Time is marching on, and April is here, hopefully without all the 'showers.'

If you have heeded my previous advice and planted lots of different spring-flowering bulbs, you will be or are about to be enjoying an incredible display of colour in your garden over the next few weeks.

If you didn't put in bulbs, you can now acquire 'pot' grown ones and plant them out and enjoy them. ( I know someone who could supply Daffodils and Tulips)

Most bulbs look after themselves and will flourish and die back and return next year. Daffodils tend to get a bit untidy after the flowers die back. You can leave them alone or 'dead head' them, but do not cut them down. You want the leaves to keep going to help feed the bulbs. You can bunch and fold over the leaves and tie them with string or an elastic band. This method allows the leaves' goodness to get back to the bulb. You can cut them off once they have withered (usually mid-June) once they have withered. Tulips can be stunning with all the varieties, but these are the more challenging to keep and get them to flower each year. You can leave them in the ground. Most of the varieties will either rot or be eaten by mice. If they survive, they tend to produce many leaves but no flowers. You could lift them, dry them, and replant them if you have a few. This can work well, but they are never as good as the first year. I opt to buy new each year and ensure a good display.

My two ponds, which join one another, have had a leek for a few years. Try as hard as I did. I could not find where the problem was. Each time I topped them up, the level would fall back about 6" in the top one, slightly less in the bottom. Generally, finding the offending hole/cut is relatively easy, and you can repair it. Problem solved. However, I repeat myself, try as much as I did. It was all to no avail, and I kept topping it up, especially if we expected people to visit the garden. To take every stone and plant away from the edges is a significant and frustrating task, so I decided to bite the bullet and more or less start again.

The other pond trickles through from under the decking!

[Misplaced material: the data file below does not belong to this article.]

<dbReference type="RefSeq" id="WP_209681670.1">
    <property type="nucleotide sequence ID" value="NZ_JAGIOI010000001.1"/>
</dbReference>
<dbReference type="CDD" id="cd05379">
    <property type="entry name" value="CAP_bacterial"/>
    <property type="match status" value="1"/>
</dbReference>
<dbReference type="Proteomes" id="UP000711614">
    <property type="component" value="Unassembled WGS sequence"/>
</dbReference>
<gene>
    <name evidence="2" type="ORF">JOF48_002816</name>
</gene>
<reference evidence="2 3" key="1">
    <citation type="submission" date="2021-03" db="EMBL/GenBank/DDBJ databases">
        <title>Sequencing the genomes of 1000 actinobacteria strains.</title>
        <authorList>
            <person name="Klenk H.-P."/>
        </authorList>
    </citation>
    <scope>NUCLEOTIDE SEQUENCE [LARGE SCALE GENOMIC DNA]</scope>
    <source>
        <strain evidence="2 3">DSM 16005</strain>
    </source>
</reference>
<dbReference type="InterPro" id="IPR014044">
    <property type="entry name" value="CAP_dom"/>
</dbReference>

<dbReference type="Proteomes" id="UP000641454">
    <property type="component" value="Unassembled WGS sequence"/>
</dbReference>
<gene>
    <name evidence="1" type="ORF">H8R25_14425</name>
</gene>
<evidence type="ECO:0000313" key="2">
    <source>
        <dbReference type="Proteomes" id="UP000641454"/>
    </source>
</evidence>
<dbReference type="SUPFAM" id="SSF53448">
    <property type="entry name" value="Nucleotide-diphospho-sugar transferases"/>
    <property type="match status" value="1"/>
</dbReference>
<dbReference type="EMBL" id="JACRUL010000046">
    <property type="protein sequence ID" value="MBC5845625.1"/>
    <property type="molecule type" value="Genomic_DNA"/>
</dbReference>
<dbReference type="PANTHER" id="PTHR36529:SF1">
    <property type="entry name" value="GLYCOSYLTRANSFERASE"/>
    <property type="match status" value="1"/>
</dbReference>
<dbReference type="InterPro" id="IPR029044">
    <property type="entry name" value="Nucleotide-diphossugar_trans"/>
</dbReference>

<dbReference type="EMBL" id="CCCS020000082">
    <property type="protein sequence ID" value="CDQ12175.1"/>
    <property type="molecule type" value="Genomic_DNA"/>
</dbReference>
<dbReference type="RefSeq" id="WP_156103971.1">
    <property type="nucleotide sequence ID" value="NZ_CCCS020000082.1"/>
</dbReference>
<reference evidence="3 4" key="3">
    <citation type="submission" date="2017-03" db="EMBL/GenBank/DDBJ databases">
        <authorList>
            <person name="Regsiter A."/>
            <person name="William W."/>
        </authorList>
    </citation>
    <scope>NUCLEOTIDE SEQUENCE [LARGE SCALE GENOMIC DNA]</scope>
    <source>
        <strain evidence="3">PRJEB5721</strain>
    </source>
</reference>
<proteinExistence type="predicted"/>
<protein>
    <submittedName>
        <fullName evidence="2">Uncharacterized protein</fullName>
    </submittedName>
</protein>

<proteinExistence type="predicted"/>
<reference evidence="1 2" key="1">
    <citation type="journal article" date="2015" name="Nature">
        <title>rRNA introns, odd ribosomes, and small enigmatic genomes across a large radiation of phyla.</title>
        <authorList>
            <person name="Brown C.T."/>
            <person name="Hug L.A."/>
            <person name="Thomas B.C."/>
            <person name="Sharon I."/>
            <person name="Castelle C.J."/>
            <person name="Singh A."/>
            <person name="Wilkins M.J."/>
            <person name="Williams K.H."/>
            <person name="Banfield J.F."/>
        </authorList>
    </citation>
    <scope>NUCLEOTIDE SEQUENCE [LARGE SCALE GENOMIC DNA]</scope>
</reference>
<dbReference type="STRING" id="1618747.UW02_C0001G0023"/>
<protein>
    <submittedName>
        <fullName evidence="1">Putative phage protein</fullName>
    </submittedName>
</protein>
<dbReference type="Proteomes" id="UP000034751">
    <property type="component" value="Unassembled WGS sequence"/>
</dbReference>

I first had to empty the pond, get in waring my waders, take out all the plants, and try to save the wildlife. The next task was to drain the water away and tackle the black, smelly and horrible sludge. The sludge (the build-up of decomposing materials over many years) was over a foot deep and had a powerful smell. After finally getting everything out (several heavy rain showers kept filling the pond up again), all the stones had to be removed. Then almost 2.5 tonnes of soil were removed from the central divider, resulting in the pond area becoming one much larger pond. Once done and brushed to remove the remaining bits and pieces, it was time to place them in the new liner.

Ewen in his waders in the pond
Ewen in his waders in the pond!


Using the old liner as the base, the new liner was added and 'shaped'. Next, the taps were turned on, and water began to fill the area over two days. Once the level was achieved, all stones were placed back around the edges. This helped to keep the liner in place and also hid the liner.

Next was the plant's turn, followed by some buckets of saved sludge and hey presto, a new pond came to life. 2 days later, the Frogs were back in and mating. The outer area of the pond had to be sorted too. It was a big job, but worth it. I am happy with the results.

The frogs were back in no time, this one looks particularly pleased!


Now it's time to start getting the lawns up to scratch. The coring was done, the lawn sand applied, next task is to scarify out the dead moss and thatch. The weather is excellent, warm and sunny, the Polyanthus, Daffodils, Crocuses and many other things are blooming, maybe, just maybe, I'll sit down and have a cup of tea and enjoy the garden.

Happy weeding

Here's a question for you, what shrub, which is in flower just now, could I make 'normal' tea with?


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